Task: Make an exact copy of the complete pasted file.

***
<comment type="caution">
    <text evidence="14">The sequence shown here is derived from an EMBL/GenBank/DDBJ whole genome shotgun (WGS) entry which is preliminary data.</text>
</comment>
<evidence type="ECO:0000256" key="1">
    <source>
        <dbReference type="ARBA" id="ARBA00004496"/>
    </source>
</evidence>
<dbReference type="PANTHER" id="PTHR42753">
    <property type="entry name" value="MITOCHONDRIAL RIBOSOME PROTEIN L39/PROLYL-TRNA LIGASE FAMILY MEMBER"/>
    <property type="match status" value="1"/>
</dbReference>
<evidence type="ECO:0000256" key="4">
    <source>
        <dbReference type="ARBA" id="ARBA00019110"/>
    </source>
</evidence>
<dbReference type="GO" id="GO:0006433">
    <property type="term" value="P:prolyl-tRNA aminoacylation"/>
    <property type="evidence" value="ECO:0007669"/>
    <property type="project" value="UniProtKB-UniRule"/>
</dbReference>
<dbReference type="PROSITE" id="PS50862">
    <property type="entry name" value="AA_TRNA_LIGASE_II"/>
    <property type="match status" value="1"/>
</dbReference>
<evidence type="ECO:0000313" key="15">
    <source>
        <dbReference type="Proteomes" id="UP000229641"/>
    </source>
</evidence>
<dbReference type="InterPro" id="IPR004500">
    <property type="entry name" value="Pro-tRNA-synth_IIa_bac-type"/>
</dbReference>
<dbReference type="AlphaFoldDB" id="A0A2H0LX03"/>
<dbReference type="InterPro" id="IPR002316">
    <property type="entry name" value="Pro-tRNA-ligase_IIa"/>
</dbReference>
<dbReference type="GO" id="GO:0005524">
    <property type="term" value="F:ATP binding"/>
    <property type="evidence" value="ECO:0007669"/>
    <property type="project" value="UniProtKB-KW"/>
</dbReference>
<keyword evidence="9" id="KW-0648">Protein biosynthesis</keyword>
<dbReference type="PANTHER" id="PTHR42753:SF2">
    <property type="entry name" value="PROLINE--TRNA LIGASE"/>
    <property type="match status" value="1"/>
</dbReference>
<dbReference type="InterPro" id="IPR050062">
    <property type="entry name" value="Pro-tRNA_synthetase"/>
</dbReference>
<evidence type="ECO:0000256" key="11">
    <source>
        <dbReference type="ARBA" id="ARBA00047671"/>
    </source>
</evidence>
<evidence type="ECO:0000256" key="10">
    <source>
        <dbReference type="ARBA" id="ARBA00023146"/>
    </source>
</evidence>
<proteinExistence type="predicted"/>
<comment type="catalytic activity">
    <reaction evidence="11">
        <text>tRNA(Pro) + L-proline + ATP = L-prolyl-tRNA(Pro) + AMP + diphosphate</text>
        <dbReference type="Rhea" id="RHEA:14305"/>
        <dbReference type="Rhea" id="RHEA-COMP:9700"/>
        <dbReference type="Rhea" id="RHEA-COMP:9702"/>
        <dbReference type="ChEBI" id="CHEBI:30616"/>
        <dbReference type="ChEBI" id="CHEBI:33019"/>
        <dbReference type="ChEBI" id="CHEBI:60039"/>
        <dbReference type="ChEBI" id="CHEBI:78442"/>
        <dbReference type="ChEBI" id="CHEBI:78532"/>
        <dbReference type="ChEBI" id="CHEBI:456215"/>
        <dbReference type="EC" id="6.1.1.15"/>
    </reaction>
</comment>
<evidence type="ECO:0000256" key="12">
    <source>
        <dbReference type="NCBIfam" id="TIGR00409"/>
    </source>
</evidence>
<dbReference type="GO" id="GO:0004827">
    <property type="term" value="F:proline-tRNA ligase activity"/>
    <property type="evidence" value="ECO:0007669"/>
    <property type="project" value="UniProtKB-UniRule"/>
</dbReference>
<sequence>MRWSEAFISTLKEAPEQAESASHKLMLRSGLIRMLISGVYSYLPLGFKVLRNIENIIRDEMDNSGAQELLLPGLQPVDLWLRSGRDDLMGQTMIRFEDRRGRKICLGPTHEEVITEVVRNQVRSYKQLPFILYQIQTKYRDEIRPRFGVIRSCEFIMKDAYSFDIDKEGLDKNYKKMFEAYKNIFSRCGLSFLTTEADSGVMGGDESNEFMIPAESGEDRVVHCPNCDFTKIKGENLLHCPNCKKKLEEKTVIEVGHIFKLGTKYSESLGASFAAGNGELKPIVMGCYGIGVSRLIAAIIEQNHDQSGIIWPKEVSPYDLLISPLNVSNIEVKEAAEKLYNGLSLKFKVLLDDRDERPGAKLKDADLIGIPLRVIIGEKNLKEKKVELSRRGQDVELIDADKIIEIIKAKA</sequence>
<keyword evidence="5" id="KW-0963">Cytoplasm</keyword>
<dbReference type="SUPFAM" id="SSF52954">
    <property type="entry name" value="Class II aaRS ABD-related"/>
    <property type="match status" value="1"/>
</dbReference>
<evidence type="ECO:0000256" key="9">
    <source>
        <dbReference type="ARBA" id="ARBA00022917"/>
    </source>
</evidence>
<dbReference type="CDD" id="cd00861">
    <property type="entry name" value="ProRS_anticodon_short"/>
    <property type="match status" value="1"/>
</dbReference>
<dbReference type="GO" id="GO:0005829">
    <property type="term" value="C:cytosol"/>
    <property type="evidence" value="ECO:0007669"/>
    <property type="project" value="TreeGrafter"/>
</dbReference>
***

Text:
<comment type="caution">
    <text evidence="14">The sequence shown here is derived from an EMBL/GenBank/DDBJ whole genome shotgun (WGS) entry which is preliminary data.</text>
</comment>
<evidence type="ECO:0000256" key="1">
    <source>
        <dbReference type="ARBA" id="ARBA00004496"/>
    </source>
</evidence>
<dbReference type="PANTHER" id="PTHR42753">
    <property type="entry name" value="MITOCHONDRIAL RIBOSOME PROTEIN L39/PROLYL-TRNA LIGASE FAMILY MEMBER"/>
    <property type="match status" value="1"/>
</dbReference>
<evidence type="ECO:0000256" key="4">
    <source>
        <dbReference type="ARBA" id="ARBA00019110"/>
    </source>
</evidence>
<dbReference type="GO" id="GO:0006433">
    <property type="term" value="P:prolyl-tRNA aminoacylation"/>
    <property type="evidence" value="ECO:0007669"/>
    <property type="project" value="UniProtKB-UniRule"/>
</dbReference>
<dbReference type="PROSITE" id="PS50862">
    <property type="entry name" value="AA_TRNA_LIGASE_II"/>
    <property type="match status" value="1"/>
</dbReference>
<evidence type="ECO:0000313" key="15">
    <source>
        <dbReference type="Proteomes" id="UP000229641"/>
    </source>
</evidence>
<dbReference type="InterPro" id="IPR004500">
    <property type="entry name" value="Pro-tRNA-synth_IIa_bac-type"/>
</dbReference>
<dbReference type="AlphaFoldDB" id="A0A2H0LX03"/>
<dbReference type="InterPro" id="IPR002316">
    <property type="entry name" value="Pro-tRNA-ligase_IIa"/>
</dbReference>
<dbReference type="GO" id="GO:0005524">
    <property type="term" value="F:ATP binding"/>
    <property type="evidence" value="ECO:0007669"/>
    <property type="project" value="UniProtKB-KW"/>
</dbReference>
<keyword evidence="9" id="KW-0648">Protein biosynthesis</keyword>
<dbReference type="PANTHER" id="PTHR42753:SF2">
    <property type="entry name" value="PROLINE--TRNA LIGASE"/>
    <property type="match status" value="1"/>
</dbReference>
<dbReference type="InterPro" id="IPR050062">
    <property type="entry name" value="Pro-tRNA_synthetase"/>
</dbReference>
<evidence type="ECO:0000256" key="11">
    <source>
        <dbReference type="ARBA" id="ARBA00047671"/>
    </source>
</evidence>
<evidence type="ECO:0000256" key="10">
    <source>
        <dbReference type="ARBA" id="ARBA00023146"/>
    </source>
</evidence>
<proteinExistence type="predicted"/>
<comment type="catalytic activity">
    <reaction evidence="11">
        <text>tRNA(Pro) + L-proline + ATP = L-prolyl-tRNA(Pro) + AMP + diphosphate</text>
        <dbReference type="Rhea" id="RHEA:14305"/>
        <dbReference type="Rhea" id="RHEA-COMP:9700"/>
        <dbReference type="Rhea" id="RHEA-COMP:9702"/>
        <dbReference type="ChEBI" id="CHEBI:30616"/>
        <dbReference type="ChEBI" id="CHEBI:33019"/>
        <dbReference type="ChEBI" id="CHEBI:60039"/>
        <dbReference type="ChEBI" id="CHEBI:78442"/>
        <dbReference type="ChEBI" id="CHEBI:78532"/>
        <dbReference type="ChEBI" id="CHEBI:456215"/>
        <dbReference type="EC" id="6.1.1.15"/>
    </reaction>
</comment>
<evidence type="ECO:0000256" key="12">
    <source>
        <dbReference type="NCBIfam" id="TIGR00409"/>
    </source>
</evidence>
<dbReference type="GO" id="GO:0004827">
    <property type="term" value="F:proline-tRNA ligase activity"/>
    <property type="evidence" value="ECO:0007669"/>
    <property type="project" value="UniProtKB-UniRule"/>
</dbReference>
<sequence>MRWSEAFISTLKEAPEQAESASHKLMLRSGLIRMLISGVYSYLPLGFKVLRNIENIIRDEMDNSGAQELLLPGLQPVDLWLRSGRDDLMGQTMIRFEDRRGRKICLGPTHEEVITEVVRNQVRSYKQLPFILYQIQTKYRDEIRPRFGVIRSCEFIMKDAYSFDIDKEGLDKNYKKMFEAYKNIFSRCGLSFLTTEADSGVMGGDESNEFMIPAESGEDRVVHCPNCDFTKIKGENLLHCPNCKKKLEEKTVIEVGHIFKLGTKYSESLGASFAAGNGELKPIVMGCYGIGVSRLIAAIIEQNHDQSGIIWPKEVSPYDLLISPLNVSNIEVKEAAEKLYNGLSLKFKVLLDDRDERPGAKLKDADLIGIPLRVIIGEKNLKEKKVELSRRGQDVELIDADKIIEIIKAKA</sequence>
<keyword evidence="5" id="KW-0963">Cytoplasm</keyword>
<dbReference type="SUPFAM" id="SSF52954">
    <property type="entry name" value="Class II aaRS ABD-related"/>
    <property type="match status" value="1"/>
</dbReference>
<evidence type="ECO:0000256" key="9">
    <source>
        <dbReference type="ARBA" id="ARBA00022917"/>
    </source>
</evidence>
<dbReference type="CDD" id="cd00861">
    <property type="entry name" value="ProRS_anticodon_short"/>
    <property type="match status" value="1"/>
</dbReference>
<dbReference type="GO" id="GO:0005829">
    <property type="term" value="C:cytosol"/>
    <property type="evidence" value="ECO:0007669"/>
    <property type="project" value="TreeGrafter"/>
</dbReference>